Ford’s AppLink is Microsoft SYNC-based with an entertainment focus and some basic telematics (speed, location). It’s a tightly regulated marketplace, with 60 apps currently certified. Indicative of the difficulty companies can experience in moving into a new product market, Ford are now struggling with managing the app store. Being manufacturer-specific, it’s obviously limited in scope, but one can imagine a pioneer such as Ford could resell this technology to smaller companies who do not have such a large R&D budget.
“We can’t keep up with building the bloody things,” Pim van der Jagt, managing director at Ford

The self-regulatory approach of these consortia builds upon the previous hard-learned lessons from mobile and web app store curation but extends this to more critical physical safety issues. Where as the current app stores “only” have to worry about malicious code and viruses, politically or racially dangerous content, device misuse or hackery, the new generation of in-car app framework providers also have to worry about not distracting drivers, not interfering with the vehicle, not exposing private information about location or vehicle security or encouraging dangerous behaviour. “Dumb-walking” into a lamppost while texting might be embarrassingly funny but driving into one is not a laughing matter.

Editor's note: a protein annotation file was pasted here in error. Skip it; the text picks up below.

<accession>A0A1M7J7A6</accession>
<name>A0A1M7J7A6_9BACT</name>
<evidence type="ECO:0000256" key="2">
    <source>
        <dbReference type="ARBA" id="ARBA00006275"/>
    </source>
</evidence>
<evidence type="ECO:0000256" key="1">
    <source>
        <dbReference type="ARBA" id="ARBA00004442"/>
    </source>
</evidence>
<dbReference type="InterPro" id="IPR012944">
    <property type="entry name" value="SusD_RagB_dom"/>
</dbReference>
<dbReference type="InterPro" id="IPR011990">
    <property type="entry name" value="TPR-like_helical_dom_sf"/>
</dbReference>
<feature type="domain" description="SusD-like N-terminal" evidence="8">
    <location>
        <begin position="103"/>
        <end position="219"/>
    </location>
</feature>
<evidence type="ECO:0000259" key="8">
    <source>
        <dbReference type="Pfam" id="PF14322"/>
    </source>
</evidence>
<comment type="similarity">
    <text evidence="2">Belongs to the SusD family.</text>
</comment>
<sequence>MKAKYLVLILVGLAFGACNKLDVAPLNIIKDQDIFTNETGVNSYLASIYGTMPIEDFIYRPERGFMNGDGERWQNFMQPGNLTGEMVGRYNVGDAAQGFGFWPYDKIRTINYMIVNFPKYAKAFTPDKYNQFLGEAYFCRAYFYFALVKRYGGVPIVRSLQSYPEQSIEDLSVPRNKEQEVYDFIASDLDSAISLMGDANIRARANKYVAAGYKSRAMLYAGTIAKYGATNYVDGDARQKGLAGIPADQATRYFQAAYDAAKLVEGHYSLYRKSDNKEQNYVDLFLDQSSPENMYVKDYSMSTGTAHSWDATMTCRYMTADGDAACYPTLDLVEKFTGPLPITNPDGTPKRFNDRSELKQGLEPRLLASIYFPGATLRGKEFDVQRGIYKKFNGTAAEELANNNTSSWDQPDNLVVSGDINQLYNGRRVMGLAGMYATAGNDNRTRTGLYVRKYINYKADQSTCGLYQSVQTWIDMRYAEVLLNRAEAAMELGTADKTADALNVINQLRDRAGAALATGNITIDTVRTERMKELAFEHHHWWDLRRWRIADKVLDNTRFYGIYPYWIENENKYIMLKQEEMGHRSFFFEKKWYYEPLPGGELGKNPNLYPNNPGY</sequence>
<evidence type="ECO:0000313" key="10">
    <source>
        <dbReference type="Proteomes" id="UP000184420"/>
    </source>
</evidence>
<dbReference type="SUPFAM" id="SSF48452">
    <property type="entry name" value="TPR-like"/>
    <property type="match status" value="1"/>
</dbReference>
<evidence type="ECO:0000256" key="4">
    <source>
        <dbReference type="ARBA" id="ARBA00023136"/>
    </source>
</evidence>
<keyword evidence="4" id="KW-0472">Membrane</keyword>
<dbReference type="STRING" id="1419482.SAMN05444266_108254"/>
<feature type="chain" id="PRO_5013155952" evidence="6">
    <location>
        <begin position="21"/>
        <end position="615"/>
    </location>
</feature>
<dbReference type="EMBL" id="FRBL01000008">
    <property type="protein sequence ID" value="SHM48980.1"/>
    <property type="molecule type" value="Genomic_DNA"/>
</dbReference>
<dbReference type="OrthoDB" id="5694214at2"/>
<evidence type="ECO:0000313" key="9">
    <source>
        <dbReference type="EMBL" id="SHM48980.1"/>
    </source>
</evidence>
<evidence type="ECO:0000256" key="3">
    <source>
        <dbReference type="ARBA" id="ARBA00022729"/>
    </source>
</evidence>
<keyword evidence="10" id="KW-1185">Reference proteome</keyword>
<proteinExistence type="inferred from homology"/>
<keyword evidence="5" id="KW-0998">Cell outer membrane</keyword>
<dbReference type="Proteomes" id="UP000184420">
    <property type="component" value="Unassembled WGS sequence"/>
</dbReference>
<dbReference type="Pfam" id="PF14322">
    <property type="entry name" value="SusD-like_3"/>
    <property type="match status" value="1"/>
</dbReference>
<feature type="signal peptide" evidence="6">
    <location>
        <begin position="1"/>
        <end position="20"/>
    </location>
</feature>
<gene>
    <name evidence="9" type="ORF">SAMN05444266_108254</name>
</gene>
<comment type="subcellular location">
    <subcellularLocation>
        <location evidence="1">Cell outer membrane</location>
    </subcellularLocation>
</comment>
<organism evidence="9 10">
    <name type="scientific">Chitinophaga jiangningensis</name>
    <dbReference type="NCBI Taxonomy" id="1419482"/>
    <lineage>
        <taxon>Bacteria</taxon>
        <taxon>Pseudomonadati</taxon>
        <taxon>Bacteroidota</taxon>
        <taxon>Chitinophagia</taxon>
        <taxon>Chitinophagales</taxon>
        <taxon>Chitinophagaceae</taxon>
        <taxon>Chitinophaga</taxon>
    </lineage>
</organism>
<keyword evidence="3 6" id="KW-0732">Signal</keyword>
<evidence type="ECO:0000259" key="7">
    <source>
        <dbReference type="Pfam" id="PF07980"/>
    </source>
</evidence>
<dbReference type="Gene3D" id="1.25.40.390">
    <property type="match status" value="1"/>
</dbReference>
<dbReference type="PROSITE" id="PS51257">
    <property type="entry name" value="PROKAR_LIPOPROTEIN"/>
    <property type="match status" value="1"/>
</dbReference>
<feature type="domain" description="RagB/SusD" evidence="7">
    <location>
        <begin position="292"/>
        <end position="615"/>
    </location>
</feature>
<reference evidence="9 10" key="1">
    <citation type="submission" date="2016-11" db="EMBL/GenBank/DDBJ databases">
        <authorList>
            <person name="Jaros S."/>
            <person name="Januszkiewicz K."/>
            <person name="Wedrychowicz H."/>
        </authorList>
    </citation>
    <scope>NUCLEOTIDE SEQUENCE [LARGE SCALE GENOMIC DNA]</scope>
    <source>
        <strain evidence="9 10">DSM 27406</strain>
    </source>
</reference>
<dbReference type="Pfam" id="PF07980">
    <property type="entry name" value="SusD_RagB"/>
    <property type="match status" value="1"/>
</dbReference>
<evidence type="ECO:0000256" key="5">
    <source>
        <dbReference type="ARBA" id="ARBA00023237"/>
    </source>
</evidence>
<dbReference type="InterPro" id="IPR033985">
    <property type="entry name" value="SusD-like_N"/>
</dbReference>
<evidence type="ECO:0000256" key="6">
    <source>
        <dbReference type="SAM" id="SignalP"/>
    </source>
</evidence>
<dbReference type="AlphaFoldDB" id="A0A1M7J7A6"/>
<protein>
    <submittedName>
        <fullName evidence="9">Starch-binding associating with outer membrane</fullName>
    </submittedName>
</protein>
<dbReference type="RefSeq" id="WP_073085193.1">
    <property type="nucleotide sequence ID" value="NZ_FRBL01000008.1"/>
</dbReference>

Underlying technologies in these solutions range from Blackberry’s QNX (a solid aeronautic & automotive platform), Microsoft’s SYNC (based on Windows Embedded), the Linux-Genivi Alliance (GM, BMW, Intel, Delphi and others), Google Android, SAP HANA (a generic cloud PaaS) and the newer “Windows in the Car” (announced by Microsoft in April 2014) and QT (also used widely in aeronautics by Panasonic and others).

It’s acronym-lovers field day! But what is is actually going to offer the consumers?

Entertainment and navigation are the initial focus of most of consumer product offerings. This is partly because it’s an easy creative or functional sell which does not require a change of user behaviour. It also avoids many of the knotty safety, privacy and legislative problems which are limiting the more advanced features such as access control, remote control, telemetry and even assisted driving. Integrating with Spotify and TomTom or Google Maps will feel completely natural for many drivers, but watching your partner drive around is still spooky and fraught with potential issues.

A good example of what’s on offer is the Hyundai Blue Link system, launched in 2012 and claims to soon to provide access control and telemetry across their entire range of cars. Interestingly the features of the system are presented to the consumer as an extension to the support and assistance service packages, and are integrated with their existing call-centres and dealerships’ post-sales support.

The Hyundai features are therefore grouped in terms of their support packages, and some are optional extras.